Thursday, September 23, 2010

My Favorite Reads: One Flew Over the Cuckoo's Nest

In My Favorite Reads each week I feature one of my favorite reads from the past. Next week is Banned Books week and so all September I have been featuring banned books that I loved in this meme. This week, it's One Flew Over the Cuckoo's Nest by Ken Kesey.

Summary (from the publisher):
Boisterous, ribald, and ultimately shattering, Ken Kesey's One Flew Over the Cuckoo's Nest is the seminal novel of the 1960s that has left an indelible mark on the literature of our time. Here is the unforgettable story of a mental ward and its inhabitants, especially the tyrannical Big Nurse Ratched and Randle Patrick McMurphy, the brawling, fun-loving new inmate who resolves to oppose her. We see the struggle through the eyes of Chief Bromden, the seemingly mute half-Indian patient who witnesses and understands McMurphy's heroic attempt to do battle with the awesome powers that keep them all imprisoned.

Why I chose this book:
I read this book after seeing the play in New York on Broadway. McMurphy was played by Gary Sinise, and Chief was played by the son of the actor who played him in the 1975 movie with Jack Nicholson. The play was closer to the book, but I was still surprised that the book was narrated by Chief. I had assumed McMurphy would be the narrator. This isn't my usual kind of book and despite it being a classic I never would have read it if it weren't for the play, but I'm really glad I did. It's masterfully written, with great control and it's such an original story. Yes, bad, awful things happen but that's never a reason to ban a book - those are jumping off points for discussion. It's hard to imagine what reading the book in the 1960s would have been like. I'm sure it was much more groundbreaking and shocking then. To read it 30+ years later, long past when electroshock treatment has been discredited and when many reforms in the metal health arena have taken place, it just can't be the same experience. A brilliant critique of society.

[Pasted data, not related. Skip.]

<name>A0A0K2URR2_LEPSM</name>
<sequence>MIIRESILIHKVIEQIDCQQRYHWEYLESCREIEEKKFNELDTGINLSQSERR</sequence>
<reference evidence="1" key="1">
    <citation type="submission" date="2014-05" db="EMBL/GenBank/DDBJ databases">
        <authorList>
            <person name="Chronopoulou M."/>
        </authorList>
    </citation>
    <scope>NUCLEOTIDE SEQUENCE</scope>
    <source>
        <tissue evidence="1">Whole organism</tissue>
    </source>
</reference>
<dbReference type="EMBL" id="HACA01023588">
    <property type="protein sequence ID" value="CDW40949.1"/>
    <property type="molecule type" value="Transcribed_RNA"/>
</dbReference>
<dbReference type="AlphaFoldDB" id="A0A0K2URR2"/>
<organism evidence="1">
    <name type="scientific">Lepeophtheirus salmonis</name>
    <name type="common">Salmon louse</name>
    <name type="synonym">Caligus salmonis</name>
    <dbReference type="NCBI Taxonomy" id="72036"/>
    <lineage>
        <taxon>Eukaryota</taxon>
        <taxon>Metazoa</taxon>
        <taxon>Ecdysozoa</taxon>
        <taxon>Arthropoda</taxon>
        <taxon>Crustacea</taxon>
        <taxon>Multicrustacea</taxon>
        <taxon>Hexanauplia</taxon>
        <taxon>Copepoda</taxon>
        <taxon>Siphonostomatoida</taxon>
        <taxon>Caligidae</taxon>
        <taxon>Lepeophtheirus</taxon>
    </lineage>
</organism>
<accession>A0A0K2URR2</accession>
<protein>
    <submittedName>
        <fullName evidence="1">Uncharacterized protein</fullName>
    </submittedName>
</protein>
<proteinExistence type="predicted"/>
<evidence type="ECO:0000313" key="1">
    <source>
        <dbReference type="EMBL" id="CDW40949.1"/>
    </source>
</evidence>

Kate said...

Great choice!

I agree that reading it in the 1960's must have been a completely different experience.

Alyce said...

I watched the movie when I was young (in my opinion far too young - I have no idea why I was watching it) and it really freaked me out. I still haven't found the desire to read the book because of that. From what I've read in several reviews, most people are really surprised by who the narrator is. It's been so long since I watched the movie that I really only remember how I was horrified by the ending.

Laurel-Rain Snow said...

Oh, I loved this book...and not surprisingly, many books I love and loved are on that horrendous banned book list.

Thanks for sharing....

Here's mine:

Click on my name for the link....